#EndSARS: As Buhari bares his fangs

By Ikechukwu Amaechi

But my attention was drawn to an opinion piece written by Dr. Raymond Dokpesi, chairman of DAAR Communication Plc., which was a more insidious regurgitation of the “power not served a la carte” barney. Reacting to an article titled, “Is Dokpesi suffering from inferiority complex”, published in ThisDay newspaper on Sunday, October 17, 2021, which apparently was a response to his earlier statement that the chances of the Peoples Democratic Party, PDP, returning to Aso Rock in 2023 is better burnished if Ndigbo are excluded from the power permutations, Dokpesi only doubled down on his cynical proposition.

But he was only smart by half. While claiming that his “statement pertaining to the PDP’s best chances of winning the 2023 election being tied to the PDP producing a Northern candidate” was not based on his “ties and relationships with prominent northern businessmen and politicians and having an inferiority complex about Southern Nigeria’s political ambitions”, Dokpesi only ended up confirming just that. Of course, like every other Nigerian, Dokpesi has a right to his political fancies. Even if he is driven solely by self-serving interests as it seems to be the case here, that does not in any way obviate that right.

But what is unacceptable is Dokpesi’s inelegant attempt to use the state-sanctioned difficulties of Ndigbo as a stepping stone to his own political ascendancy. It has been said in certain quarters that former Vice President Atiku Abubakar has promised him the highly coveted office of Chief of Staff if he becomes president in 2023, but that position, as lofty as it is should not be at the expense of Ndigbo. In the article, Dokpesi said he unapologetically believes in one Nigeria and believes Nigeria can only remain united and in peace on the basis of fairness, equity and justice as he romanticised the idea of zoning as the basis of inclusion.

“Since 1960, only 10 states have produced presidents or heads of state in Nigeria. Whilst some of these 10 states have produced more than one president, the entire Southeast region hasn’t produced president or head of state since the First Republic and still another region, the Northeast, has never ever produced neither president nor head of state since 1960 – date.”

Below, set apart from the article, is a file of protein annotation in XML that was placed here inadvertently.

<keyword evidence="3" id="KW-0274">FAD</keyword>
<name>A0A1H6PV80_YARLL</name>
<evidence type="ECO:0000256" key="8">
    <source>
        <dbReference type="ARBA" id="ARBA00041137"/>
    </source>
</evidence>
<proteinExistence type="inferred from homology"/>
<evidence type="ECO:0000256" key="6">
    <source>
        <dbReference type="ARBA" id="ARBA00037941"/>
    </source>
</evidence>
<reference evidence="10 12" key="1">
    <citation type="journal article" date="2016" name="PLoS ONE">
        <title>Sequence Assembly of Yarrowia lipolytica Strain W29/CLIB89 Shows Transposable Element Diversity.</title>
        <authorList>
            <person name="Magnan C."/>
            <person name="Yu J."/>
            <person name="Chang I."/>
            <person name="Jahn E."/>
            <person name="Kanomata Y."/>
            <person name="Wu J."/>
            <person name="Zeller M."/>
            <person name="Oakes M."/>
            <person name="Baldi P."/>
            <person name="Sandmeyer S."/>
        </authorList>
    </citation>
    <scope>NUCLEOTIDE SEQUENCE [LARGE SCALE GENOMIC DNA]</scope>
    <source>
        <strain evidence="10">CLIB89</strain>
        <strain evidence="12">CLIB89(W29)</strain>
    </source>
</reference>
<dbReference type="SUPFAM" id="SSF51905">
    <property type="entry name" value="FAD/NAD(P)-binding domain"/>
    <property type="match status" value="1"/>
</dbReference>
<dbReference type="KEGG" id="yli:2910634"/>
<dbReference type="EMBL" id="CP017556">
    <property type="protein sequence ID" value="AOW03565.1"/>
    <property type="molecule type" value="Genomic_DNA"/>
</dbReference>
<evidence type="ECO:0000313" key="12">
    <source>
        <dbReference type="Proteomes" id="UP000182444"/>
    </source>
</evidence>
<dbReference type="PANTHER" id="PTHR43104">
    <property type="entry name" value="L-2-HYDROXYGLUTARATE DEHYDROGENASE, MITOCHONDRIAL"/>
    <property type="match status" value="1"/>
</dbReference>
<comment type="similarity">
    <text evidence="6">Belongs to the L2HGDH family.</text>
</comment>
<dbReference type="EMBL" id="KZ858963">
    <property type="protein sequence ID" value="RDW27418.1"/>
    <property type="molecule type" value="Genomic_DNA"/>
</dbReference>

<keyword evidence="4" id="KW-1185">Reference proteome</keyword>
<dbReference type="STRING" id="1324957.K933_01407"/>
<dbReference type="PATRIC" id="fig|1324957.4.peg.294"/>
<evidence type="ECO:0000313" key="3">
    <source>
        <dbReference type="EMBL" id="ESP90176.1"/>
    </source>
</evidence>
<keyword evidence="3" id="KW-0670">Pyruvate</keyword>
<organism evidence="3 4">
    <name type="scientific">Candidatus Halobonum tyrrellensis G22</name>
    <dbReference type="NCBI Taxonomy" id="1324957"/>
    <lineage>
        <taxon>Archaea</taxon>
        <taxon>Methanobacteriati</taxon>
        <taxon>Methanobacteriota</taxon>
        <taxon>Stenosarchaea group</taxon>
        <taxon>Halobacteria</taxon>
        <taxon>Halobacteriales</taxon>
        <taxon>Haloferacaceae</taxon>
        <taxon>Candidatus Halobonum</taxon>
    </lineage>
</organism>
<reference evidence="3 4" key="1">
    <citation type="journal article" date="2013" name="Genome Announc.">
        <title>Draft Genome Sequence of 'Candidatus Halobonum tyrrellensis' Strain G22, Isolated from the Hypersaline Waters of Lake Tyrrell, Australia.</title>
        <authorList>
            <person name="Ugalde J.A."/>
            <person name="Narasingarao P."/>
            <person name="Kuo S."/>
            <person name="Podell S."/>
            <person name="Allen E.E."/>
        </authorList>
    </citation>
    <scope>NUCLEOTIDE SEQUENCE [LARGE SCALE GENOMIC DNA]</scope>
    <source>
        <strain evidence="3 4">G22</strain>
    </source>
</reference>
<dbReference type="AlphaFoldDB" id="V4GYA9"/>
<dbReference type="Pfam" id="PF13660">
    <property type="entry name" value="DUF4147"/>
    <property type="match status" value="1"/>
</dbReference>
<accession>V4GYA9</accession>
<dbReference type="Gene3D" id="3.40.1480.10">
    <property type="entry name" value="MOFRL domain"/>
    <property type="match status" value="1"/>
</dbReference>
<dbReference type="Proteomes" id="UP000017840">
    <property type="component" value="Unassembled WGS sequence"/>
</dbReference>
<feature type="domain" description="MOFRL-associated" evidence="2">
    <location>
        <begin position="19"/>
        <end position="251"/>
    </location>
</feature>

This is factually incorrect. Sir Abubakar Tafawa Balewa, Nigeria’s first and only prime minister, hailed from Bauchi, one of the six states that make up the Northeast region. In a parliamentary government, the prime minister is the head of cabinet and leader of the ministers in the executive branch of government.

In other words, Balewa, as prime minister of Nigeria between October 1, 1960 and January 15, 1966, was not only the de facto but also de jure head of state. Had Dokpesi stopped there, this article would not have been necessary. But in his zest to throw Ndigbo under the grinding wheels of national prejudice, he dredged up arguments that are asinine and absurd.

Even as he admitted that “the politics that have governed how leadership is determined under both military and democratic systems of governments have been unfair to both the Northeast and the Southeast regions”, he is of the opinion that the “injustice” meted out to the Northeast should be redressed in 2023.

What about Southeast? He said, not yet! Why not? The same stale, unimaginative and hackneyed reason. “On January 14, 1966, soldiers of mostly Igbo extraction led by Major Chukwuma Kaduna Nzeogwu, an Igbo from Okpanam near Asaba, present day Delta State, eradicated the uppermost echelon of politicians from the Northern and Western provinces. This and other factors effectively led to the fall of the Republican Government. Though Aguiyi-Ironsi, an Igbo, was purportedly slated for assassination, he effectively took control of Lagos, the Federal Capital Territory (at the time).

“With President also an Igbo, Nnamdi Azikiwe, refusing to intervene and ensure the continuity of civilian rule, Aguiyi-Ironsi effectively compelled the remaining members of Balewa’s government to resign seeing that the government was in disarray; he then allowed the Senate president Nwafor Orizu, another Igbo who was serving as acting president in Azikiwe’s absence, to officially surrender power to him, thus ending the First Nigerian Republic,” Dokpesi wrote.